Chronic staff shortages, long delays, lack of cancer treatments – An NHS in crisis?

Patients waiting too long for routine appointments, delays in cancer treatment, A&E waiting times through the roof, a serious lack of healthcare professionals across the board. The system is obviously at breaking point. So what can be done to fix our ailing NHS? Mandie Sewa, Head of Immigration at Brevis Law shares her thoughts.

The Government’s long-term solution

Ministers say the ‘Workforce Strategy for England’ will be published shortly to tackle long-term issues within the NHS. But the document has already been delayed several times and there is still no definitive date for its arrival. When it does appear, it will apparently seek to remedy staffing gaps over the next 15 years. This is a significant period of time though, so how impactful – and valuable right now, when we really need it – will any outputs be? Particularly as future changes in government will inevitably mean even more, vast policy changes.

The Government’s solution for this year

The ‘Delivery Plan for Recovering Access to Primary Care’ was recently updated. This is an ambitious plan for short term fixes that (apparently!) aims to:

  • Empower patients
  • Implement modern GP access
  • Build capacity
  • Cut bureaucracy

But, despite the bold claims, the plan doesn’t actually address the current acute shortage of medical professionals in the NHS. It does outline the need for more GPs. But the staffing crisis affecting the NHS so acutely at the moment isn’t just about the lack of GPs. It is root and branch across every service and at every level.

But while addressing the GP shortage on its own, the plan does recognise:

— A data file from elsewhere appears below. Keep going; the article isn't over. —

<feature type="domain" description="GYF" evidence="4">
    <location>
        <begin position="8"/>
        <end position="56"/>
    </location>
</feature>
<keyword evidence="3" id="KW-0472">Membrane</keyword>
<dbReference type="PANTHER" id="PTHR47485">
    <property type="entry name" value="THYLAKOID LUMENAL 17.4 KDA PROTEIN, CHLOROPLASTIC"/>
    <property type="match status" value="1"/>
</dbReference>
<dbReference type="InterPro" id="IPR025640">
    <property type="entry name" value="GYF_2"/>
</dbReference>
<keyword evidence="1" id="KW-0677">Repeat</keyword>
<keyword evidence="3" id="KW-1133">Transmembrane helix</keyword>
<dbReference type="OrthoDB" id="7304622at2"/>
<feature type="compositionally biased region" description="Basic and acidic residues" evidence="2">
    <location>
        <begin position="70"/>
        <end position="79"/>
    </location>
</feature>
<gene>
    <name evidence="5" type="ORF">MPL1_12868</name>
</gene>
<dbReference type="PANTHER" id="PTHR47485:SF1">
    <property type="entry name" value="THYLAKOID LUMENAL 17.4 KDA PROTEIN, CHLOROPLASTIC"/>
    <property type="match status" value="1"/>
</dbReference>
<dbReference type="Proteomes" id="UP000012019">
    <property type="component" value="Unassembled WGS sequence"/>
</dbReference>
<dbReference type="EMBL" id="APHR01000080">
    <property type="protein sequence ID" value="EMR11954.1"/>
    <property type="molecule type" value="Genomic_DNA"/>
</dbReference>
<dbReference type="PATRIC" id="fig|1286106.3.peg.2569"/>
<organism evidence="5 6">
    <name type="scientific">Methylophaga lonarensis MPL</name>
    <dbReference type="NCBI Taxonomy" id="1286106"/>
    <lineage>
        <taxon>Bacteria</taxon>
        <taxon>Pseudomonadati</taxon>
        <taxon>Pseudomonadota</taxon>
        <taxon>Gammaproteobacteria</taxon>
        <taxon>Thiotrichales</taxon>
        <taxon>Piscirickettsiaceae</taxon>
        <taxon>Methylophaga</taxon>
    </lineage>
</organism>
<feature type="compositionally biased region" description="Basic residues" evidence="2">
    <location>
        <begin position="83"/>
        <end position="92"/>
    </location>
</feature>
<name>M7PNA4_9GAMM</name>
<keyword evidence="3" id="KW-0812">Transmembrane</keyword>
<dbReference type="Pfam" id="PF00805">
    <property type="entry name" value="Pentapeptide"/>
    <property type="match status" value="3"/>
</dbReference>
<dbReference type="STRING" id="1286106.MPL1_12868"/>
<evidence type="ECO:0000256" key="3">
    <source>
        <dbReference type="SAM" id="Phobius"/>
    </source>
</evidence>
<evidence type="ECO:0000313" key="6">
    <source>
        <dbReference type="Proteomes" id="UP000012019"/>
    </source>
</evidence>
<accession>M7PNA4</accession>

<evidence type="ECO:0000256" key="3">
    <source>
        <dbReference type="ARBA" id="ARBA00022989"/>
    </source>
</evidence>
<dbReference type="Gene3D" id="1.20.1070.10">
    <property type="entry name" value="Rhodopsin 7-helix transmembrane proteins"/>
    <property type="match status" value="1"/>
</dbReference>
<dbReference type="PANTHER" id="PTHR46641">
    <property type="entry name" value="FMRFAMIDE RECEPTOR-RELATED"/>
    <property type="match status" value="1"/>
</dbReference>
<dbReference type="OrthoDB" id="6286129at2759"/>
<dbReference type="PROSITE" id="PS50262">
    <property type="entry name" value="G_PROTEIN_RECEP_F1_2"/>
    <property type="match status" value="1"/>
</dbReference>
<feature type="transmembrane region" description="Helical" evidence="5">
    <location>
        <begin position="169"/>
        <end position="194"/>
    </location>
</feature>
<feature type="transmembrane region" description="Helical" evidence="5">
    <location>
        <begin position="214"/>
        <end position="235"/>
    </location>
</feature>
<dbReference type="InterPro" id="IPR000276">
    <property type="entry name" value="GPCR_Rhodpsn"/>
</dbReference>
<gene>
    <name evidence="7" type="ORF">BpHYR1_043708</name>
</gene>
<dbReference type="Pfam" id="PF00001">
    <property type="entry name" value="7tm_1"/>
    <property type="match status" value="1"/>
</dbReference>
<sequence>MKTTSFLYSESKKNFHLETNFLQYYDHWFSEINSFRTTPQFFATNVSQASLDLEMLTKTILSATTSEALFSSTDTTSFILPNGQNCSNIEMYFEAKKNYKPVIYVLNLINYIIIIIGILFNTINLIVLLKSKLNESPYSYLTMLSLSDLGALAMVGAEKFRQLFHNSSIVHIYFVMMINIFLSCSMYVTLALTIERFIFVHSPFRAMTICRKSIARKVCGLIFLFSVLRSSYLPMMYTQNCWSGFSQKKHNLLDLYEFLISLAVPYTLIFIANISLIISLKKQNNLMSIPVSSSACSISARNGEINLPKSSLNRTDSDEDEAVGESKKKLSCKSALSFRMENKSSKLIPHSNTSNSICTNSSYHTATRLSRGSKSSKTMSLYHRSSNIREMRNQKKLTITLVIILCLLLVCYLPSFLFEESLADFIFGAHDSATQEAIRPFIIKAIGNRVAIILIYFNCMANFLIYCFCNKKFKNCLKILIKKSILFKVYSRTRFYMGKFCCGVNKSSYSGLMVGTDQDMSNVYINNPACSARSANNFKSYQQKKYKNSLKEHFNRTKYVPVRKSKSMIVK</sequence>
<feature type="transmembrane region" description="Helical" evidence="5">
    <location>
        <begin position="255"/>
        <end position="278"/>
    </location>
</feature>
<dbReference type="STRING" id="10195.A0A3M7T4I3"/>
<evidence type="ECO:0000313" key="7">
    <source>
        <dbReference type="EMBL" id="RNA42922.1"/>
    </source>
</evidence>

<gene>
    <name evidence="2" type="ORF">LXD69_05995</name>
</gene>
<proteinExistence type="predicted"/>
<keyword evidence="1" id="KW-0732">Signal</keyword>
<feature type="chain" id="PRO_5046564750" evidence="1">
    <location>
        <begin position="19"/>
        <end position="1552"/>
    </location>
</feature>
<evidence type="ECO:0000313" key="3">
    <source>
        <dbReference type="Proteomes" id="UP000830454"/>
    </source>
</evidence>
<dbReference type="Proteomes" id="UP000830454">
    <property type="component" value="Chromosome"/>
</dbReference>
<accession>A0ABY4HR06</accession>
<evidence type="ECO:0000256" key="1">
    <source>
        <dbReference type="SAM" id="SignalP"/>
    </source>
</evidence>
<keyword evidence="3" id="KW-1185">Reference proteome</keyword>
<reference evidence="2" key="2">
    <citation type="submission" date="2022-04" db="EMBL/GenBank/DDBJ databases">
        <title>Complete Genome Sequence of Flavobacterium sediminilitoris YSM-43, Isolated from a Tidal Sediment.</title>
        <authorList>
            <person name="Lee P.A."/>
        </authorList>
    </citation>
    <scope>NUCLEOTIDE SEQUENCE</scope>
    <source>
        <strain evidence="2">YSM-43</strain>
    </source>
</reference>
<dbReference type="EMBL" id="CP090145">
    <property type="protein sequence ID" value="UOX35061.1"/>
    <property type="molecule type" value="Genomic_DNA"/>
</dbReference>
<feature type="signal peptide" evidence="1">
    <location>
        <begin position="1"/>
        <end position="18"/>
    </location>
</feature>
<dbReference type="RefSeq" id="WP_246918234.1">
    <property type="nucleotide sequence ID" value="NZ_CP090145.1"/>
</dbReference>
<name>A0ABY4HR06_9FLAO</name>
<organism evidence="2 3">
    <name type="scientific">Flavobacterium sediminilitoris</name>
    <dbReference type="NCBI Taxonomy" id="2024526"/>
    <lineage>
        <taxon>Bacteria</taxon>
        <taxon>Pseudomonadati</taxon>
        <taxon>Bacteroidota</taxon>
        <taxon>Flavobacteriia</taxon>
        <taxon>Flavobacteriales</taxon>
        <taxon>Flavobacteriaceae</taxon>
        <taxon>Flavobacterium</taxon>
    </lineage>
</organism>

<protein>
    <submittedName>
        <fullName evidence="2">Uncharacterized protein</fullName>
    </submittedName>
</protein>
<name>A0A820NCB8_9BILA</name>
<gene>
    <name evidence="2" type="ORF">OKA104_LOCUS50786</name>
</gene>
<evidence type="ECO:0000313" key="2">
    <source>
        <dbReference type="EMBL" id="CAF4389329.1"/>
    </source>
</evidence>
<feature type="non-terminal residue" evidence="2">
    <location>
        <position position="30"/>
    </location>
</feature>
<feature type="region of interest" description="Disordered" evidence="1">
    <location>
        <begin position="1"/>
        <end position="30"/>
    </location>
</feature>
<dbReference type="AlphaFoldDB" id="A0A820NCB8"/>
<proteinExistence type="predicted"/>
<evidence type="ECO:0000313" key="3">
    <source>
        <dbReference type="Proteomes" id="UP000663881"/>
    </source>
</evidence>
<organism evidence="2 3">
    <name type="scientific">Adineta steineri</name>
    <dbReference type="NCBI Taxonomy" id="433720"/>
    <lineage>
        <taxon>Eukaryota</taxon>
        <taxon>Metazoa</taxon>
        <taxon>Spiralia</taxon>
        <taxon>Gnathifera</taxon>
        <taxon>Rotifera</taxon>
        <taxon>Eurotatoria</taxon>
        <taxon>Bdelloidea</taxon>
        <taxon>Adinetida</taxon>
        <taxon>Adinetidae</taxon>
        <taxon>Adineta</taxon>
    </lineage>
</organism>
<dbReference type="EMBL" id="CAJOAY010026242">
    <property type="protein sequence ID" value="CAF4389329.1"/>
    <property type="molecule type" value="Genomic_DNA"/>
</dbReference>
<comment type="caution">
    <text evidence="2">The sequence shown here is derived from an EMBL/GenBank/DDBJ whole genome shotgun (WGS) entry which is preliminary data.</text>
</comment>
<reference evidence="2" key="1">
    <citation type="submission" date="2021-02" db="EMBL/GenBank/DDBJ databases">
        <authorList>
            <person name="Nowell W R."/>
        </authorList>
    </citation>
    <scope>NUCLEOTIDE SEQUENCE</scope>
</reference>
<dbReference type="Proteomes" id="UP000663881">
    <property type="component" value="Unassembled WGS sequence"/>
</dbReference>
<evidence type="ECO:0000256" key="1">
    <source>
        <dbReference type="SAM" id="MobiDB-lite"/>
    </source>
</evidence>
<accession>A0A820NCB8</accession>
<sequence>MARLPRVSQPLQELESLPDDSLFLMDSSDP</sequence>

• Over 50% of trainee GPs are International Medical Graduates (IMGs)
  • IMGS are critical to the NHS
  • IMGs are ‘typically not eligible for ILR (Indefinite Leave to Remain in the UK – settlement) when they qualify and must be employed by a practice with a visa sponsorship licence’ to work in the UK. A sponsorship licence is Home Office authorisation for an organisation to employ overseas workers.
  • NHS England will look to increase the number of GP surgeries with a sponsor licence.

But this approach fails to acknowledge that IMGs will have spent 4-6 years at medical school overseas. Then usually a 2-year foundation and 3 years’ GP training in the UK. This makes 5 years working in the UK, which is the same requirement for other skilled workers to get ILR.

So many IMGs may already be eligible for Indefinite Leave to Remain using as their Health & Care visa, providing any extensions are made in time?

Forcing GP surgeries to apply for sponsor licences is time consuming, bureaucratic and costly. The government could more easily make simple changes to the Immigration Rules to achieve the same ends. They could, for example, lower the amount of years needed to get ILR for healthcare workers – across the board, not just for GPs. This would be a sensible and much-needed solution at a time when the NHS is on its knees and overseas employees are so obviously fundamental to its future.

Why won’t they make these changes?

There are many reasons why this is unlikely to be adopted. But money is sadly at the top of my list of probable causes! With fees to obtain a sponsor licence and employ even one overseas worker for three years standing at almost £4,000 (at the time of writing), this could be quite the cash cow for the Government. Particularly when you consider the number of sponsor licences required to fill the gaping hole in the system.

Mandie Sewa / Head of Immigration / Brevis Law

If you are an overseas healthcare worker or an organisation facing issues employing overseas nationals into the healthcare sector please contact us to discuss if we can help. Alternatively, you can contact Mandie directly via an initial consultation.



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